U.S. business inventories were unchanged in February while sales dropped -0.6%. It was the largest drop in sales since a -1.5% drop in April 2003. The inventory-to-sales ratio rose to 1.26 from a record low 1.25 in January. Economists had expected inventories to rise +0.4%.
The Michigan Sentiment (preliminary) hit expectations at 89.2, up slightly from 88.9 in March. This made for the 3rd straight increase in sentiment. As long as the consumer is feeling confident enough in their present situation we'll see the purchasing continue which of course is important to our economic growth. The current conditions index rose to 1111.1 in April from 109.1 in March. It's the future expectations component that hasn't been doing as well lately and April's number fell to 75.1 from 76.0 in March. If conditions stay OK, the current conditions component tells us what the consumer is feeling today. And as we know, when we look at the overall savings rate (negative), we know consumers are living for today.
The problem for our near future, as far as how will have an impact on our markets, is that the numbers are not keeping up with current consumer confidence. In other words I'm thinking many consumers have their heads in the sand. They're concerned about the future but not doing much about it yet. They're in denial about their current situation and continuing to spend like there's no tomorrow. The record debt levels, bankruptcy rates and rising interest rates are not a good combination. I've discussed this before so I won't repeat a lot of it but when we, collectively, are faced with rising costs (energy, housing, food, etc.) and reduced earnings (new jobs replacing lost ones are lower paying service jobs) we all know that sooner or later something has to give.
Real earnings have been dropping for the past 8 years but we've gone into more debt or financed our purchases through the equity gained in the stock market or our houses. The stock market hasn't gone anywhere for more than 2 years (and in some cases still well below the 2000 highs) and home values will level off at best. Kiss the money tree in the backyard goodbye. When the expectations index becomes the current conditions index, we will have already seen the result in the stock market and that's why we watch these numbers. When we see waning momentum in the market at new highs (bearish divergences), deteriorating internals (such as the increasing number of new lows vs. new highs) and these program buying spikes that have no follow through, you can guess what's happening--the Boyz have been unloading their inventory on rallies. Are you doing the same?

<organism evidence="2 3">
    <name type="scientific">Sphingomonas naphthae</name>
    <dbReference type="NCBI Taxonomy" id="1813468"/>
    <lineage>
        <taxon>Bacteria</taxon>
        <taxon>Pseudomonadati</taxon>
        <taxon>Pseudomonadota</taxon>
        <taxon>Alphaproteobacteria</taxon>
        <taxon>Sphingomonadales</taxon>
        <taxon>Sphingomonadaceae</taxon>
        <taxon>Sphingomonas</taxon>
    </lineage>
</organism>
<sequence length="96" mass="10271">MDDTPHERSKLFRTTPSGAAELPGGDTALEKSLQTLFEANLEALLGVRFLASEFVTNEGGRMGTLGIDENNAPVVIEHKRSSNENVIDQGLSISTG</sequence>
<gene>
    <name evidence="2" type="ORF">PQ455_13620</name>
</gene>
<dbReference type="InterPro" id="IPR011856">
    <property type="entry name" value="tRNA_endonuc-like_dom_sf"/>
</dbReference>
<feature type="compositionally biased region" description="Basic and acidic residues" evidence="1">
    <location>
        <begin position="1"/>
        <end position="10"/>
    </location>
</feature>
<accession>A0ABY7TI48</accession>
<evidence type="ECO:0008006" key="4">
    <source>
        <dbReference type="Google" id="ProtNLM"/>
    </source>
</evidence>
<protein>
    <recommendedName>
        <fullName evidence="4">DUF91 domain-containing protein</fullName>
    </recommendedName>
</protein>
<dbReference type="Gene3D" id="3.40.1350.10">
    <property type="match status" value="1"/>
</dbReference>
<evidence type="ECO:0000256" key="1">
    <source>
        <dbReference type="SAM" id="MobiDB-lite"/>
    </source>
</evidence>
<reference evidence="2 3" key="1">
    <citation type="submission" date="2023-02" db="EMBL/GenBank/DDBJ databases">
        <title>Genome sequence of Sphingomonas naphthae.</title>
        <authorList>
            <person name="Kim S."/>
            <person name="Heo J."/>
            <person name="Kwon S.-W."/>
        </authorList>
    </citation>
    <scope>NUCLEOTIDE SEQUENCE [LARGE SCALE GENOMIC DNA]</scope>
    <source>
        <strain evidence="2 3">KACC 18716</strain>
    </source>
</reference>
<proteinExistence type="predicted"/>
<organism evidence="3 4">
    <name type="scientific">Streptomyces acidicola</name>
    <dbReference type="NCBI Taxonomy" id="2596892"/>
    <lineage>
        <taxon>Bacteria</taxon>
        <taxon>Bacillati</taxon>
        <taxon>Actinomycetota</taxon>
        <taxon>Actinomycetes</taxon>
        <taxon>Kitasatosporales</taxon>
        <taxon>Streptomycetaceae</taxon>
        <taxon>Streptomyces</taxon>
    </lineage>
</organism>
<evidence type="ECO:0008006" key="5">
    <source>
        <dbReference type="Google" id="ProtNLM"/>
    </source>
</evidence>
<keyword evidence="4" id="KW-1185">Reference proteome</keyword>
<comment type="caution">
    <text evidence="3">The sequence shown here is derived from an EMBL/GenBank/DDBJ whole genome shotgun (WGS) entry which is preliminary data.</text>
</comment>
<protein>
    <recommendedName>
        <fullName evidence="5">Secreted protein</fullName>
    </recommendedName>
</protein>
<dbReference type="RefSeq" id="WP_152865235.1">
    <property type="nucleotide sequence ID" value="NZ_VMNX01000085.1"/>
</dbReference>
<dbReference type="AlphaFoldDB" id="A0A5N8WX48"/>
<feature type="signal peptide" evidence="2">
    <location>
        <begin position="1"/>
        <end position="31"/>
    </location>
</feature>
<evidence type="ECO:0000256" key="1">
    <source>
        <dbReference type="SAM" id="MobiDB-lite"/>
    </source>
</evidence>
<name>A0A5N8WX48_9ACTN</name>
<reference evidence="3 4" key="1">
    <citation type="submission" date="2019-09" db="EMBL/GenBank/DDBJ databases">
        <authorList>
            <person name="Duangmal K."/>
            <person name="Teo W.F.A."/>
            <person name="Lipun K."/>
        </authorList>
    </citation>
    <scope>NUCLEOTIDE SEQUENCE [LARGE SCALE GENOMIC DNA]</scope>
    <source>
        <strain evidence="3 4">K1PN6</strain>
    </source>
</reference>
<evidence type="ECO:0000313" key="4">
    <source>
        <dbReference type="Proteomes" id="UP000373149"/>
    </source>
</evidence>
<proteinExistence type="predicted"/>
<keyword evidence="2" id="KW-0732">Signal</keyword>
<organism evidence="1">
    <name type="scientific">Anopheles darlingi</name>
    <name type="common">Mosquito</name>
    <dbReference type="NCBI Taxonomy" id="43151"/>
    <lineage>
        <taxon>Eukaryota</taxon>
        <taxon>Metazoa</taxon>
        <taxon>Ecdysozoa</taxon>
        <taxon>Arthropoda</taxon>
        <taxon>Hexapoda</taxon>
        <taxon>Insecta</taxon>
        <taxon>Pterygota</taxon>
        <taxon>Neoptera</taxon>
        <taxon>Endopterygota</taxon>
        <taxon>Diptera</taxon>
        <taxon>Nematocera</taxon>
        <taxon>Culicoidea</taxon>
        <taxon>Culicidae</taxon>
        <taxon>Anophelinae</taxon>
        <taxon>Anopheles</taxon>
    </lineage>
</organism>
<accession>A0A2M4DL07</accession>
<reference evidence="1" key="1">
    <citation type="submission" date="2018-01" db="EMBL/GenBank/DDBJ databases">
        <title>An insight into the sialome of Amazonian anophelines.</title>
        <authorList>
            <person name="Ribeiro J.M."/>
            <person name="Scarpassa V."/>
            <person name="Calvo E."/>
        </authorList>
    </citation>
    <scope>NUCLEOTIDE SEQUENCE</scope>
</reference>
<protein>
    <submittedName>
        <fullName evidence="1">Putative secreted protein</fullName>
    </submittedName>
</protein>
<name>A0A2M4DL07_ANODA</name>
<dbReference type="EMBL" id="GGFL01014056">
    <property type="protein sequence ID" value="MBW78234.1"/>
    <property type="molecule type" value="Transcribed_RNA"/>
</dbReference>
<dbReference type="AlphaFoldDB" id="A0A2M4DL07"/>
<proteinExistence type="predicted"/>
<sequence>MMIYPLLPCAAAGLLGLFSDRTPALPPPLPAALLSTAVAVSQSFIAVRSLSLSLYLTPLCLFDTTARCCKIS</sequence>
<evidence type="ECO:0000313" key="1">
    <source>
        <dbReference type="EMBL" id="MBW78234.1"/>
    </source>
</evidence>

As we look at the charts the question in my mind is whether or not we've got another rally leg ahead of us in the next couple of week or so or if instead we've seen the high. On to the charts.
DOW chart, Daily
The DOW, particularly with its relative strength this past week, looks the most bullish as far as supporting the idea for a continuation of the rally. Support at its 50-dma and October uptrend line is holding and the price pattern would look best with another new high. Therefore, as long as the recent lows hold I'd say this is pointing us higher. It's possible, as I look at the short term charts, that we'll see a dip early in the week to finish the pullback. I could see the DOW pulling back to something just above 11K (11040 is a potential Fib target where we'd have two equal legs down from its high) but it would have to be a quick drop down to tag the level and then a quick reversal so that it would only look like an under-throw of support. Watch for that possibility.
SPX chart, Daily
SPX gives me the impression it's only at the beginning of its break down. So between the DOW and SPX I've got a different impression and it has to do with the relative strength displayed over this past week. The SPX is consolidating on top of its 50-dma but unable to break free and rally. The previously broken October uptrend line, currently at 1295 (which is also the level of its break down from its most recent congestion), hasn't even been tested from underneath yet. MACD has moved into negative territory. If this lets go of its 50-dma at 1288 and can't recapture it, it could be bombs away down to its 200-dma at 1248. Interestingly, for those of who were playing with the Gann Wheel as I reviewed it last week, 1242 is 180 degrees from 1314, the high made last week.